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A first of its kind, and it sure didn’t disappoint.

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COMMENTARY

By Craig Worrell, Sports Editor

No doubt about it – Galax got lucky Friday night.

But then, so did Grayson County.

You could have said that long before a football ball was ever in the air, and it had nothing to do with the final numbers on the scoreboard.

Players from both Grayson County and Galax – and their fans – are incredibly fortunate. Unbelievably lucky. For either of the two teams to be undefeated in November – which has never happened before – and for both to be 9-0 in the same year, which happened to be the first year that the rivalry was scheduled for the final week of the season, well, it rings of pure providence.

How microscopic must be the percentage of high school football players who will ever experience an atmosphere like this past Friday night. More than a game, it was an event, so worthy of attention that it was previewed on the front of The Roanoke Times.

Not the front of the sports section, but smack dab all over page A-1.

It lived up to it, too, with crowds beginning to arrive more than four hours before kickoff, with gas grills burning and canned foods being collected and kids tossing footballs and beanbags and the whole thing ending with a mass of humanity on the 50-yard line, blue and gold mingled with maroon and white mingled with RealTree and Carhartt, all sharing a word of prayer.

My dad coached football at J.I. Burton High School in Norton back in the late ‘60s. One Friday, Burton had a home game the same night that Appalachia was playing at Gate City, which was on the route that the game officials traveled to get to Norton. The J.I. Burton game got started some time around 9 p.m. because the officials couldn’t get through the game traffic in Gate City.

What we experienced Friday is what I imagined that was like. Not the tailgating, and not the meeting in the middle after the game. Just the bigness of it all. High school football is huge at some place every week in the mountains of Southwest Virginia, played before passionate fans in stadiums named for legendary coaches.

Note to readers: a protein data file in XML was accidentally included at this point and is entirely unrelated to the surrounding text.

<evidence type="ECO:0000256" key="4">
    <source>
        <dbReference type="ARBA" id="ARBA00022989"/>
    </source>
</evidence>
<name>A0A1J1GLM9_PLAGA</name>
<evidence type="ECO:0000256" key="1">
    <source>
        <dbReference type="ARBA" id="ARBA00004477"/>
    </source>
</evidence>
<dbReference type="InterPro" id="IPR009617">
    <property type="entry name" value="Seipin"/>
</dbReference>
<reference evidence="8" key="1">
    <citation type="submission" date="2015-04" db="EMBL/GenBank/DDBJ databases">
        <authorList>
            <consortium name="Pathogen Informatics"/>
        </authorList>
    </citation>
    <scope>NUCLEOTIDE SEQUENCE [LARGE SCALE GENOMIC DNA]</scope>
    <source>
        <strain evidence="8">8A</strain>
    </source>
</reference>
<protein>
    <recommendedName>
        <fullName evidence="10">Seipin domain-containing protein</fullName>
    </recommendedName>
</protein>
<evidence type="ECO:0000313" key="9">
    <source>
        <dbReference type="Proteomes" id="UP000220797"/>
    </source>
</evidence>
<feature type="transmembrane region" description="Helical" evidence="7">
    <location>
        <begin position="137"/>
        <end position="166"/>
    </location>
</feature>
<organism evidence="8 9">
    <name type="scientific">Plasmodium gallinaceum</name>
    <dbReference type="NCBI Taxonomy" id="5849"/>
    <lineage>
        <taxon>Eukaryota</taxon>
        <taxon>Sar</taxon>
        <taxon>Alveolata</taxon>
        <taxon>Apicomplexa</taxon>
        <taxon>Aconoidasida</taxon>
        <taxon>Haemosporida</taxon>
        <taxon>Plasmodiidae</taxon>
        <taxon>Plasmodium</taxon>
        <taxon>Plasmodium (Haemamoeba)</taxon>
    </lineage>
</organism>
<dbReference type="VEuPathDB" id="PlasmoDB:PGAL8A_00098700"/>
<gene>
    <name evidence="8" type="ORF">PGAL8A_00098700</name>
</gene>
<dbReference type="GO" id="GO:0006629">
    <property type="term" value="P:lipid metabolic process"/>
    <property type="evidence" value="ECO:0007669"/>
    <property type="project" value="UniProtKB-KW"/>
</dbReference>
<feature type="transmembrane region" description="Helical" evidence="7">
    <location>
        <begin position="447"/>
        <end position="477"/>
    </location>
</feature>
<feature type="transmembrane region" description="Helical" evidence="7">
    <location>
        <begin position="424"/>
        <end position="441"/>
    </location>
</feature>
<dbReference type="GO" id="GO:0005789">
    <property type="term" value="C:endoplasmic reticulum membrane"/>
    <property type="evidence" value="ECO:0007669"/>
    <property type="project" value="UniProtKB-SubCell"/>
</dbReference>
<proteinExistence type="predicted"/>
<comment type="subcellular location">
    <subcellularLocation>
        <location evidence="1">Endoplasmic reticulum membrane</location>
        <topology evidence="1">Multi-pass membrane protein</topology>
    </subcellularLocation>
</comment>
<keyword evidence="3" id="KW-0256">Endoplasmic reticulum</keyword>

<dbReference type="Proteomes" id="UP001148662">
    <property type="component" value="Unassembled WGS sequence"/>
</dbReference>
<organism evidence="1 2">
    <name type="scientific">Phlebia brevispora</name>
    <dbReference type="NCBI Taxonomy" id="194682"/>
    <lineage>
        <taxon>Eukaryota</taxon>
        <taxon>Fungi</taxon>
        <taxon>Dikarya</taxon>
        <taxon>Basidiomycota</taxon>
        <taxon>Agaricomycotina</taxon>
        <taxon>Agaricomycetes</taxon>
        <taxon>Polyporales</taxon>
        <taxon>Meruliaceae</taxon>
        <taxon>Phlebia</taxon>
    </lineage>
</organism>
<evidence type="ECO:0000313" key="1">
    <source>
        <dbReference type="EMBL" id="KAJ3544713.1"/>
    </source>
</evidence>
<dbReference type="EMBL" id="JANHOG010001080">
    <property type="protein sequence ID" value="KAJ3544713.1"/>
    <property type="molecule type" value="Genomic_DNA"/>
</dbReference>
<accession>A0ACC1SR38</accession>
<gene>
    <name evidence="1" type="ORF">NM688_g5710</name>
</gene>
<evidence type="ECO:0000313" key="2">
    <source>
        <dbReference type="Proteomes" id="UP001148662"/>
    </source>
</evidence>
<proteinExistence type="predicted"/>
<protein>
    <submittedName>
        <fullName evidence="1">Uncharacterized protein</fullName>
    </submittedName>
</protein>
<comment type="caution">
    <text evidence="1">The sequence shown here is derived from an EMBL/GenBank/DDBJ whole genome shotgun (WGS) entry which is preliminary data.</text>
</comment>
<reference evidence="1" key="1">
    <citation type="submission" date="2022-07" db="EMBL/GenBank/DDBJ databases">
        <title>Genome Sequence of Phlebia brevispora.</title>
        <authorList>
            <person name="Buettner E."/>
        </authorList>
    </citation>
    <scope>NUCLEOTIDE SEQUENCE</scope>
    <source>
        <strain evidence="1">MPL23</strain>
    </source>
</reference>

Friday night, it was huge at Bill Strong Field.

There are no doubt other high school rivalries in small towns across the country that have to some degree this atmosphere every year. But I don’t know if they could ever be any bigger than this, simply for the fact that it was all so new to us.

The whole thing had been feeding on itself throughout the entire season. Everybody knew Galax was going to be good, but Grayson was the surprise, to those outside the county especially, and probably even to themselves. As the weeks ticked by and the coinciding wins added up, the anticipation of Game 10 continued to grow and grow, and grow some more.

Big crowds don’t happen very often in the Twin Counties, so I wonder what unsuspecting folks driving by in the daylight hours before the game must have thought: Do I need to run home to fix a bowl of tater salad and a covered dish? Wonder who won the dulcimer competition? Crap, the Stomp In hippies are having a 35th-year reunion, and they brung their kids.

I wouldn’t be surprised if three or four folks even got saved Friday.

I’m sure there were friendly wagers on the game between co-workers, neighbors and the like. Did the mayors of the towns involved have a little side bet with one another? Maybe C.M. Mitchell put 50 pounds of pork butt and an old clawhammer banjo in the kitty against a pair of Nautilus dumbbells, some kayak lessons and a mess of hot smallmouth lures from E.F. Reeves and Gary Sumner.

Probably not, but they missed a good opportunity.

Was it fun? Whether your team won or lost, was it all worth it? Dang right, it was. And it can be again, at least to a smaller extent. There are some more big games coming in the weeks ahead, especially if the lofty ratings of the two teams are valid.

That, folks, was what small-town high school football should be, and not just on nights like Nov. 4, 2011.

Holy smokes, what a night.